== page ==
History will record that under Trump's watch, the United States became the leader of the world — in COVID-19 infections. As of June 24, the U.S., which has 330 million people, has been averaging nearly eight times as many new cases as the European Union, whose population is 445 million.

Trump has always been on the side of governors who favor fewer restrictions rather than more. When armed protesters rallied in Lansing against Michigan Democratic Gov. Gretchen Whitmer's stay-at-home order, he sided with the protesters. She held firm, and since then, Michigan has seen a big drop in new cases.

But Trump and his followers have no patience with the inconveniences required to limit the pandemic. They are determined to move on and return to life as it used to be.

You can't blame anyone for yearning to escape all the aggravations and deprivations of our current predicament. But here's the thing about the virus: It doesn't sleep. It never runs out of patience. And it won't stop killing.

Steve Chapman blogs at http://www.chicagotribune.com/news/opinion/chapman. Follow him on Twitter @SteveChapman13 or at https://www.facebook.com/stevechapman13. To find out more about Steve Chapman and read features by other Creators Syndicate writers and cartoonists, visit the Creators Syndicate website at www.creators.com.

Blake Neff

Twitter screenshot

Reprinted with permission from MediaMatters

On July 10, CNN's Oliver Darcy reported that Blake Neff, the top writer for Tucker Carlson's prime-time Fox News show, had been anonymously posting racist, misogynistic, homophobic, and other offensive content on an online forum for five years. Neff used racist and homophobic slurs, referred to women in a derogatory manner, and pushed white supremacist content while writing for Carlson's show. Neff resigned after CNN contacted him for comment.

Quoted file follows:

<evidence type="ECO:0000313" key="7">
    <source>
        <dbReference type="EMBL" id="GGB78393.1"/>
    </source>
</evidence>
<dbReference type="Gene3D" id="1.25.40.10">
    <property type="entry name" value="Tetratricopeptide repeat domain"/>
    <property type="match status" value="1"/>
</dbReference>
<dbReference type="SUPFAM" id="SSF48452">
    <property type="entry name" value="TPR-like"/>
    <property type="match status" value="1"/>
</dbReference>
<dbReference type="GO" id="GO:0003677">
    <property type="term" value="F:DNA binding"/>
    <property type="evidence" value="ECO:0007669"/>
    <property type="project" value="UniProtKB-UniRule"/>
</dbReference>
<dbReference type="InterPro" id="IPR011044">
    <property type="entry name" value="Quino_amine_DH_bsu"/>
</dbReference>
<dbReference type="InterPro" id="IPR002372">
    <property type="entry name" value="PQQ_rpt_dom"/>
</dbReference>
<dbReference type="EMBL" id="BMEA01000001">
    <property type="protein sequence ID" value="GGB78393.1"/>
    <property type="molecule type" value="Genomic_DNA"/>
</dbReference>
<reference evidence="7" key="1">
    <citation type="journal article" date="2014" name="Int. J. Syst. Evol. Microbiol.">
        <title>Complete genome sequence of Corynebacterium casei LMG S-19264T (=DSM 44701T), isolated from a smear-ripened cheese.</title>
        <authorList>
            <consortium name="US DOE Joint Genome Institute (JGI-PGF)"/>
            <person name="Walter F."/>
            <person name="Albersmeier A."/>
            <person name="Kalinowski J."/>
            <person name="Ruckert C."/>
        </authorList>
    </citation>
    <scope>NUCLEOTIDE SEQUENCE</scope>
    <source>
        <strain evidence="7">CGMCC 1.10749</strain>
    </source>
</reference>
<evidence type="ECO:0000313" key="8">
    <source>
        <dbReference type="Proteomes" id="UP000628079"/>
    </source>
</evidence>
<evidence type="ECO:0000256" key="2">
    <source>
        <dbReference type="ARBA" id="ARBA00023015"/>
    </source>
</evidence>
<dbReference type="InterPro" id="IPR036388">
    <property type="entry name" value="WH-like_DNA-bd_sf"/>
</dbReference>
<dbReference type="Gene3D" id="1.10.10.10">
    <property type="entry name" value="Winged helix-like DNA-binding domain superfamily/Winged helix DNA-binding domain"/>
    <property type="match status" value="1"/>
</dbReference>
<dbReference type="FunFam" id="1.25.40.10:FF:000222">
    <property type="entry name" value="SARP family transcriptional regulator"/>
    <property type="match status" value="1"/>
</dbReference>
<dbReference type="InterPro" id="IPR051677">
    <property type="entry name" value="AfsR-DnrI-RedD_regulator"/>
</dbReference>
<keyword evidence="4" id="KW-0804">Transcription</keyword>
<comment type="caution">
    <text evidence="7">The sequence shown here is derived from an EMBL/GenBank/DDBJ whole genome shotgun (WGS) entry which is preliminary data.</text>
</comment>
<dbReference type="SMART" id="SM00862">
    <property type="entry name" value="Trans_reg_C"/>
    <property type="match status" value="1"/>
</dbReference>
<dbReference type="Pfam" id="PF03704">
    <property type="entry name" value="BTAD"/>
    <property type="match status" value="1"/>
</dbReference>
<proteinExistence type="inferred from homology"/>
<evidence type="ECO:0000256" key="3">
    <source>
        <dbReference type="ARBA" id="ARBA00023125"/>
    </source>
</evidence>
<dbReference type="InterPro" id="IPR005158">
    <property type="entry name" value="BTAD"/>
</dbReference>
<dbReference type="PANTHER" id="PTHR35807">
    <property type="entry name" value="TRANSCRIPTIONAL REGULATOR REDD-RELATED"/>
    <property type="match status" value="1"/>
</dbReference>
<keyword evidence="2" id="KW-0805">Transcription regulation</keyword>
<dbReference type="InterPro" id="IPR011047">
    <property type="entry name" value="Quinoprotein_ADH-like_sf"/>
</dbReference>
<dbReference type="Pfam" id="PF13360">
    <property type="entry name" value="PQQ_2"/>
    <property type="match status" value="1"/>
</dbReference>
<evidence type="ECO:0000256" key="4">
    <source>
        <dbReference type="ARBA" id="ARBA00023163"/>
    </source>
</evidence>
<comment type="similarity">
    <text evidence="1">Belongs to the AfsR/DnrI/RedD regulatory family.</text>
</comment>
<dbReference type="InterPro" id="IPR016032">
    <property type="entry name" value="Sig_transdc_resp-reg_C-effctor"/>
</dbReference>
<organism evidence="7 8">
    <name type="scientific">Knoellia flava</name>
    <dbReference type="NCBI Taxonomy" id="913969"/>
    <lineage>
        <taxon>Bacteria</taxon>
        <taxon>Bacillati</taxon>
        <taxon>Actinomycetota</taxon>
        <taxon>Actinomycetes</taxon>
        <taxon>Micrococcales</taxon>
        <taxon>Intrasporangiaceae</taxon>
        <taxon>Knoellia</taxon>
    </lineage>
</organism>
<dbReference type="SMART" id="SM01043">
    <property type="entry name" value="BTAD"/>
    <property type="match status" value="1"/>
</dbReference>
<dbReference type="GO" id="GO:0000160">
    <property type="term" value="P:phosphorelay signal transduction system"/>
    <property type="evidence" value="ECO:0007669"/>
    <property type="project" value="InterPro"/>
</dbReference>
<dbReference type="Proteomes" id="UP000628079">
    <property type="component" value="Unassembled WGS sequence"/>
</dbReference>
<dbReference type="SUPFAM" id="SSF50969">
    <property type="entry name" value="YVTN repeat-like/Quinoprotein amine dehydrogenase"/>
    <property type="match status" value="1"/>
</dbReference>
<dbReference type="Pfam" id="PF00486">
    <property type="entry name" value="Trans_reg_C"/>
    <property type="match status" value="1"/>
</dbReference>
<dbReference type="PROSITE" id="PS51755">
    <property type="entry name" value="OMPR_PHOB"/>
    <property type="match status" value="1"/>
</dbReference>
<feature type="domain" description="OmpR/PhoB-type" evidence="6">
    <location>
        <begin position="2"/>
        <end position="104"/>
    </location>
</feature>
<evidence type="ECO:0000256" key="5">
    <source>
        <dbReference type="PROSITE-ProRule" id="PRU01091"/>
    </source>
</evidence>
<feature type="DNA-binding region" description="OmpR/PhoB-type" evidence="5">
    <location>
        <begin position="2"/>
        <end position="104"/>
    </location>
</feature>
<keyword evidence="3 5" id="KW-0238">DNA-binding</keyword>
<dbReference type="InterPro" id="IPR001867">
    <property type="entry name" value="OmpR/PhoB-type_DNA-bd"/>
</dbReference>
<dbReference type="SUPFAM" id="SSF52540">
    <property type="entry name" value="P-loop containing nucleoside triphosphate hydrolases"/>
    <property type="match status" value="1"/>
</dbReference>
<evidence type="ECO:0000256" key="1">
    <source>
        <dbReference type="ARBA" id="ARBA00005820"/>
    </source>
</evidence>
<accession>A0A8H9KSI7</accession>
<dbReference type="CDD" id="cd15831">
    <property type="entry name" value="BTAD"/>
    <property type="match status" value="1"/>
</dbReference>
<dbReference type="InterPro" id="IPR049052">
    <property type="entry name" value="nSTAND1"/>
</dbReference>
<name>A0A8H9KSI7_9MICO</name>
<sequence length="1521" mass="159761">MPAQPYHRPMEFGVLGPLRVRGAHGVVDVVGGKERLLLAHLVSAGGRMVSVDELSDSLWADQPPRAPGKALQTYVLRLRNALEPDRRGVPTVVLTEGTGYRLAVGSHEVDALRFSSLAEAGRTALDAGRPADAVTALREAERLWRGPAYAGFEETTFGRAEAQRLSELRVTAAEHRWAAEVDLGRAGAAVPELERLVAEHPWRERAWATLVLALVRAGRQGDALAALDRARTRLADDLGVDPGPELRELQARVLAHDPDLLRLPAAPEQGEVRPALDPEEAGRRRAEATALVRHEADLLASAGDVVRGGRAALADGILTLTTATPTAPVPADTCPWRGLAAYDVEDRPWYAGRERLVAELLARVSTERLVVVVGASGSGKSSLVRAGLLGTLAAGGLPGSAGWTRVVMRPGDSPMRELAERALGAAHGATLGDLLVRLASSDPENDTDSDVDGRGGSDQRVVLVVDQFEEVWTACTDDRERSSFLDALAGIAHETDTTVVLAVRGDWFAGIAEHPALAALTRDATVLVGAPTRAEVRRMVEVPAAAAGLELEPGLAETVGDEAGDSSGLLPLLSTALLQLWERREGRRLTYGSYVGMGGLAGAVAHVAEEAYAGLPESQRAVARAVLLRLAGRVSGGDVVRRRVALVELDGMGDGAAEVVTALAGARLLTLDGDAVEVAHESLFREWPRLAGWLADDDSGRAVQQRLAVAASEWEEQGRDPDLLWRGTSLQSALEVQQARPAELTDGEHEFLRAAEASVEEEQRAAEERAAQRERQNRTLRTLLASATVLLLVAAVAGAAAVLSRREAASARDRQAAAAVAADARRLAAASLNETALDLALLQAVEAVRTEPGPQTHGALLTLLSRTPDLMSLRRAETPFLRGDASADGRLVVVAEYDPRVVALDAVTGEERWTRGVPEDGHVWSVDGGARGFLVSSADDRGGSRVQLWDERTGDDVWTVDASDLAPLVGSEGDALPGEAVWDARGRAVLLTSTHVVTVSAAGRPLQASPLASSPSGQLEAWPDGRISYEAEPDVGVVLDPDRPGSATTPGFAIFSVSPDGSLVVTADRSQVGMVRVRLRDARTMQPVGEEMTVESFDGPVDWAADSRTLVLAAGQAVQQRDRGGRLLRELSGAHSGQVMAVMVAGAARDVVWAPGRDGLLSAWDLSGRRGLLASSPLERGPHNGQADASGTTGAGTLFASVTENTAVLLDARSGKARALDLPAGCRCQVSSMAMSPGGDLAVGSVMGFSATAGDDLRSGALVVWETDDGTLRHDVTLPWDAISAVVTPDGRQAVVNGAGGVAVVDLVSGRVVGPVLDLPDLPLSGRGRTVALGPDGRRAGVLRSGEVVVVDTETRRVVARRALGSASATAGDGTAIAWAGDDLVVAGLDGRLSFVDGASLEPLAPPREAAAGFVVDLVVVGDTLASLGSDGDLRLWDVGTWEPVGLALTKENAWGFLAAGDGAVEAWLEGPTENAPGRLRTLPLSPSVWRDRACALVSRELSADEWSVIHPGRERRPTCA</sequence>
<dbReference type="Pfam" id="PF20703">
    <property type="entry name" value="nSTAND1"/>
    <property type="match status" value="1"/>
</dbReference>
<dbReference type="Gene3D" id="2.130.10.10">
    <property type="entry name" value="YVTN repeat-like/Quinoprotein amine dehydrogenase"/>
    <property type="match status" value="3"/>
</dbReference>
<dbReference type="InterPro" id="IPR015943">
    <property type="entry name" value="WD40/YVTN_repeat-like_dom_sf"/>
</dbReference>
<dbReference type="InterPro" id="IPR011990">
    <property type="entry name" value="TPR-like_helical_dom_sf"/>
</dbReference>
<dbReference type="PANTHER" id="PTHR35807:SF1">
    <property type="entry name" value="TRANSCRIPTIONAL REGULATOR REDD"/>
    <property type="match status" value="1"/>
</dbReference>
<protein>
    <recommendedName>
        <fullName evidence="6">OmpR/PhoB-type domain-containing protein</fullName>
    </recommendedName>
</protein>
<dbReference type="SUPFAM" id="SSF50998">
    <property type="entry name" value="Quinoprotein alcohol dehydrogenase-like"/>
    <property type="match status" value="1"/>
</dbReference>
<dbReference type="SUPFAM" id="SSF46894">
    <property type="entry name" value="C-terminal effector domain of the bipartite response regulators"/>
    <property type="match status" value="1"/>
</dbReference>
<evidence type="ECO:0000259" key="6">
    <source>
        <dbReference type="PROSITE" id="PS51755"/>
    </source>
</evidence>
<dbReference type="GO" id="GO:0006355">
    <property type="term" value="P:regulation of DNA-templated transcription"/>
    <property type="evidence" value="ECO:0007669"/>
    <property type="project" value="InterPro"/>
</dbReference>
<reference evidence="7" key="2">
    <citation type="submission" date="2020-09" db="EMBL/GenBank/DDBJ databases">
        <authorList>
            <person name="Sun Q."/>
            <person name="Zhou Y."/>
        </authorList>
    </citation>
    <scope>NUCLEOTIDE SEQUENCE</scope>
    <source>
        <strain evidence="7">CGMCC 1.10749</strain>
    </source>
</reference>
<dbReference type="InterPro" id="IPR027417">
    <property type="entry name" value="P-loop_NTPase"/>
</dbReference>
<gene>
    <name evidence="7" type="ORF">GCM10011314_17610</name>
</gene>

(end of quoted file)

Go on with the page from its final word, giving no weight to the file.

As Darcy reported, in an interview with the Dartmouth Alumni Magazine, Neff claimed anything Carlson read during his show was initially drafted by him. Darcy also found instances where there was "some overlap between the forum and the show," as sometimes the "material Neff encountered on the forum found its way on to Carlson's show."

During a 2018 appearance on Fox's The Five to promote his book Ship of Fools, Carlson mentioned Neff by name, calling him a "wonderful writer." Carlson also included Neff in the acknowledgments of the book.


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Before joining Fox News, Neff worked at The Daily Caller, a conservative news outlet that Carlson co-founded. The outlet has published a number of white supremacists, anti-Semites, and bigots.


Carlson has a long history of promoting white supremacist content on his show. His show has featured many guests who have connections to white supremacy and far-right extremism. Carlson has regularly been praised by Neo-Nazis and various far-right extremist figures, and he's been a hero on many white supremacist podcasts. Users of the extremist online message boards 4chan and 8chan have repeatedly praised Carlson.

The manifesto released by the gunman who killed 20 people in El Paso, Texas, in 2019 was strewn with content that echoed talking points from Carlson's show. Days after the shooting, Carlson declared that calling white supremacy a serious issue is a "hoax" as it is "actually not a real problem in America."

Carlson has been hemorrhaging advertisers following his racist coverage of the Black Lives Matters movement and the recent protests against police brutality. Now that we know his top writer was using content from white supremacist online message boards for Carlson's show, it is more imperative than ever that advertisers distance their brands away from this toxicity.